1. Music Theory: focus on 1 or 2 aspects (enharmonics, scales, rhythm, ear training, intervals, harmony, composition, chords, etc.)
    2. Technique: focus on 1 technical aspect per lesson. (scales, chords, arpeggios, 3rds, 6ths, trills, octaves, repeated notes, etc.)
    3. Warm up exercises
    4. Pieces (beginner 2-3 pieces at a time, advanced 3-5) Learn a slow and fast piece at any given time - balance

    Good Luck!
     
  12. techneut

    techneut Active Member Piano Society Artist

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    I don't quite agree with that. There are enough Bach pieces (the little preludes, some of the inventions, assorted movements from suites) that can be played and enjoyed by beginners.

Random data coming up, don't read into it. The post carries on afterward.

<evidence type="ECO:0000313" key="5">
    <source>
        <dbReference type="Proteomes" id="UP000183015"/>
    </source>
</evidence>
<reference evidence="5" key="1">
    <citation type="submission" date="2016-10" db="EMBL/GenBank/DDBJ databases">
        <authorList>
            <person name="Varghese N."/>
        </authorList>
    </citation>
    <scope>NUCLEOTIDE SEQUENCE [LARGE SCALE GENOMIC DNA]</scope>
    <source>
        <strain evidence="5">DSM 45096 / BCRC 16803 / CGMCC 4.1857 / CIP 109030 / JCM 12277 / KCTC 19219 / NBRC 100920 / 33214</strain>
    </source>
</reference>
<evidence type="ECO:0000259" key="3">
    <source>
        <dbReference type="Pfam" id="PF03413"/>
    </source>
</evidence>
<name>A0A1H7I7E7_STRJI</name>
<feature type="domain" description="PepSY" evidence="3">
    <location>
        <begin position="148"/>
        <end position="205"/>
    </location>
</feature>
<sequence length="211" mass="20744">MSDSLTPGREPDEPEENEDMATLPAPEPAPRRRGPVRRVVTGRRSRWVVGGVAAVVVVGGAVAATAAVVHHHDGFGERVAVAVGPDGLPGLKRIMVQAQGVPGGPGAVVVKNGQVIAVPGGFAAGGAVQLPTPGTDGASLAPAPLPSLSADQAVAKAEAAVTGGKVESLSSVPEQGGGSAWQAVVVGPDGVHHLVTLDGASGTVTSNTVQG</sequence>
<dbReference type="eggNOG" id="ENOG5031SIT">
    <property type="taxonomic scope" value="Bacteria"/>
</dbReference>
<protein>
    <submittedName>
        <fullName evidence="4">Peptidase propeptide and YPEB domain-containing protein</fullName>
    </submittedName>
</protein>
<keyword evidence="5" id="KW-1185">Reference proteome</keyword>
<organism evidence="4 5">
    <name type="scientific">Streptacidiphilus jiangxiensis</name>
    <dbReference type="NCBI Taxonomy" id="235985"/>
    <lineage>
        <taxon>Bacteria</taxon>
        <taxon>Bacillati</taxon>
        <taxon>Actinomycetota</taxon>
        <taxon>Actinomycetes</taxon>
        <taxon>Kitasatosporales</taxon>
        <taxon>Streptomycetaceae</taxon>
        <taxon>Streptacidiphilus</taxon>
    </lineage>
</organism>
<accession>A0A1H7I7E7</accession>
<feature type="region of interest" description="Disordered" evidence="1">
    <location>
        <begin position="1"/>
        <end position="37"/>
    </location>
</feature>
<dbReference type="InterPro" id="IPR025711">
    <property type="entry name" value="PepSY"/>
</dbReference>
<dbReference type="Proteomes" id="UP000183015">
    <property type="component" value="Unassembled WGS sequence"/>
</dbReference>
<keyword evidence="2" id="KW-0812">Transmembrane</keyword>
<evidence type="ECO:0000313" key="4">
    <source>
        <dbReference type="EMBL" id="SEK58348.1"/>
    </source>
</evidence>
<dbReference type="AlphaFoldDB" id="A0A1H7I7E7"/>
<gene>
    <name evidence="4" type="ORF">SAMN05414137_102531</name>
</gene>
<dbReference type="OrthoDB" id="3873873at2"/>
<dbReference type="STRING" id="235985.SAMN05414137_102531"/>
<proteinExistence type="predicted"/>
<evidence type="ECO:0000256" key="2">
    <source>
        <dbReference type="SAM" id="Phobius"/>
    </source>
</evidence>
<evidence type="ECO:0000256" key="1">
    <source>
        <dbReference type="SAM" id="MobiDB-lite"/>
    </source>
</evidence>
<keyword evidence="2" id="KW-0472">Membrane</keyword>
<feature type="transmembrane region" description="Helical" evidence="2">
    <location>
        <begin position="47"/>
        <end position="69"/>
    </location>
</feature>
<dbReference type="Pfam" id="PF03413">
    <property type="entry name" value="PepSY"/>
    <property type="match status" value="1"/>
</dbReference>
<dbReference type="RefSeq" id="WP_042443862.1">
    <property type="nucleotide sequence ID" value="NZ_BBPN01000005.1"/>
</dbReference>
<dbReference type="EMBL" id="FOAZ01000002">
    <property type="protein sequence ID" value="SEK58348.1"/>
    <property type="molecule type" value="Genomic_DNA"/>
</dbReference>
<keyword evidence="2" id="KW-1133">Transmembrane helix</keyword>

13. 88man

    88man Member Piano Society Artist

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    That was a joke. :p I am liable to use Socrates and Slap-stick humor in the same sentence at times. :D
     
  14. jcabraham

    jcabraham New Member

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    Aristophanes was guilty of the same thing.
     
  15. techneut

    techneut Active Member Piano Society Artist

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    I am know not to recognize a joke if it slapped me in the face :D